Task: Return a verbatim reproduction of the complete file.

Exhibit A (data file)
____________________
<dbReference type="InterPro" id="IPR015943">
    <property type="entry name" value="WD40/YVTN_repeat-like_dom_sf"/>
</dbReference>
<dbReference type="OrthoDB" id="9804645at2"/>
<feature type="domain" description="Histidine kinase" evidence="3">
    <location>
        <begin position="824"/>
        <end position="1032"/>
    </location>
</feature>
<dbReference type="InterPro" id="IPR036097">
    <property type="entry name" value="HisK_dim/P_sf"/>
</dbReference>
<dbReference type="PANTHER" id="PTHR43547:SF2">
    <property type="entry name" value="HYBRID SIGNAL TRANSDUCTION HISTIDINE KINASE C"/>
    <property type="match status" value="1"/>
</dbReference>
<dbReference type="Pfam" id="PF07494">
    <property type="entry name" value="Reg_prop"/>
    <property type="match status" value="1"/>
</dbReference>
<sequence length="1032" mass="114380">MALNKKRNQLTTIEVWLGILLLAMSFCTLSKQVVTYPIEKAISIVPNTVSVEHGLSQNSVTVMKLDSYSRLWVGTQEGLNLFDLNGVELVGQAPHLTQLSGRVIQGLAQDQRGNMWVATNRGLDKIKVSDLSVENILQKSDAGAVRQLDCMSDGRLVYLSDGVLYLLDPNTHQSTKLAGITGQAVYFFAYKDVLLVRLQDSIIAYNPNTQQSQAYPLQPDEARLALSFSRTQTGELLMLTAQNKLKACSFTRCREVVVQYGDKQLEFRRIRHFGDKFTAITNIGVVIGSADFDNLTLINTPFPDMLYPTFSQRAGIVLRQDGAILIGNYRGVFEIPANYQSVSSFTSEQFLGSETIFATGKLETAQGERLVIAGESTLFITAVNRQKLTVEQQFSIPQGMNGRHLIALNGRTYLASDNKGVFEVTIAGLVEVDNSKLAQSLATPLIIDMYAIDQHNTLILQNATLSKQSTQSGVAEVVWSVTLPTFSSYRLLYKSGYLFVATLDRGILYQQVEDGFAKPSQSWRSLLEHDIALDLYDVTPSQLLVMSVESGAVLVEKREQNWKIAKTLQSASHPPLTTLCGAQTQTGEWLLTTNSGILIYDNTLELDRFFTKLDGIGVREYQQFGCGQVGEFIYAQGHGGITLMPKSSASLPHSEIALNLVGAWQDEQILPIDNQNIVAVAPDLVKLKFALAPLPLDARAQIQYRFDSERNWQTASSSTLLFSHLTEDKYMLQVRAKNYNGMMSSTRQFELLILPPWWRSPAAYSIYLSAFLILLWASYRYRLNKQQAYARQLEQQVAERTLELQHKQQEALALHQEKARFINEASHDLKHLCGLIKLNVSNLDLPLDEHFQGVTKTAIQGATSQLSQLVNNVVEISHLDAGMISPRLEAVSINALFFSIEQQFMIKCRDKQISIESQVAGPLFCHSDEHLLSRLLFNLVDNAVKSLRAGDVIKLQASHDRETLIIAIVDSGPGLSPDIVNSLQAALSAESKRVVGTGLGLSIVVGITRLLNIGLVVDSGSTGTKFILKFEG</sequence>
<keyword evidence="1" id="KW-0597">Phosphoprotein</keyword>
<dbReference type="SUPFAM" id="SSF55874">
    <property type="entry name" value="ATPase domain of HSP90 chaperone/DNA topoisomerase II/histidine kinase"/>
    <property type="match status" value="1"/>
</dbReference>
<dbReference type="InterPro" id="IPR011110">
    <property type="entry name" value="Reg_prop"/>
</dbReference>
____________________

<dbReference type="InterPro" id="IPR015943">
    <property type="entry name" value="WD40/YVTN_repeat-like_dom_sf"/>
</dbReference>
<dbReference type="OrthoDB" id="9804645at2"/>
<feature type="domain" description="Histidine kinase" evidence="3">
    <location>
        <begin position="824"/>
        <end position="1032"/>
    </location>
</feature>
<dbReference type="InterPro" id="IPR036097">
    <property type="entry name" value="HisK_dim/P_sf"/>
</dbReference>
<dbReference type="PANTHER" id="PTHR43547:SF2">
    <property type="entry name" value="HYBRID SIGNAL TRANSDUCTION HISTIDINE KINASE C"/>
    <property type="match status" value="1"/>
</dbReference>
<dbReference type="Pfam" id="PF07494">
    <property type="entry name" value="Reg_prop"/>
    <property type="match status" value="1"/>
</dbReference>
<sequence length="1032" mass="114380">MALNKKRNQLTTIEVWLGILLLAMSFCTLSKQVVTYPIEKAISIVPNTVSVEHGLSQNSVTVMKLDSYSRLWVGTQEGLNLFDLNGVELVGQAPHLTQLSGRVIQGLAQDQRGNMWVATNRGLDKIKVSDLSVENILQKSDAGAVRQLDCMSDGRLVYLSDGVLYLLDPNTHQSTKLAGITGQAVYFFAYKDVLLVRLQDSIIAYNPNTQQSQAYPLQPDEARLALSFSRTQTGELLMLTAQNKLKACSFTRCREVVVQYGDKQLEFRRIRHFGDKFTAITNIGVVIGSADFDNLTLINTPFPDMLYPTFSQRAGIVLRQDGAILIGNYRGVFEIPANYQSVSSFTSEQFLGSETIFATGKLETAQGERLVIAGESTLFITAVNRQKLTVEQQFSIPQGMNGRHLIALNGRTYLASDNKGVFEVTIAGLVEVDNSKLAQSLATPLIIDMYAIDQHNTLILQNATLSKQSTQSGVAEVVWSVTLPTFSSYRLLYKSGYLFVATLDRGILYQQVEDGFAKPSQSWRSLLEHDIALDLYDVTPSQLLVMSVESGAVLVEKREQNWKIAKTLQSASHPPLTTLCGAQTQTGEWLLTTNSGILIYDNTLELDRFFTKLDGIGVREYQQFGCGQVGEFIYAQGHGGITLMPKSSASLPHSEIALNLVGAWQDEQILPIDNQNIVAVAPDLVKLKFALAPLPLDARAQIQYRFDSERNWQTASSSTLLFSHLTEDKYMLQVRAKNYNGMMSSTRQFELLILPPWWRSPAAYSIYLSAFLILLWASYRYRLNKQQAYARQLEQQVAERTLELQHKQQEALALHQEKARFINEASHDLKHLCGLIKLNVSNLDLPLDEHFQGVTKTAIQGATSQLSQLVNNVVEISHLDAGMISPRLEAVSINALFFSIEQQFMIKCRDKQISIESQVAGPLFCHSDEHLLSRLLFNLVDNAVKSLRAGDVIKLQASHDRETLIIAIVDSGPGLSPDIVNSLQAALSAESKRVVGTGLGLSIVVGITRLLNIGLVVDSGSTGTKFILKFEG</sequence>
<keyword evidence="1" id="KW-0597">Phosphoprotein</keyword>
<dbReference type="SUPFAM" id="SSF55874">
    <property type="entry name" value="ATPase domain of HSP90 chaperone/DNA topoisomerase II/histidine kinase"/>
    <property type="match status" value="1"/>
</dbReference>
<dbReference type="InterPro" id="IPR011110">
    <property type="entry name" value="Reg_prop"/>
</dbReference>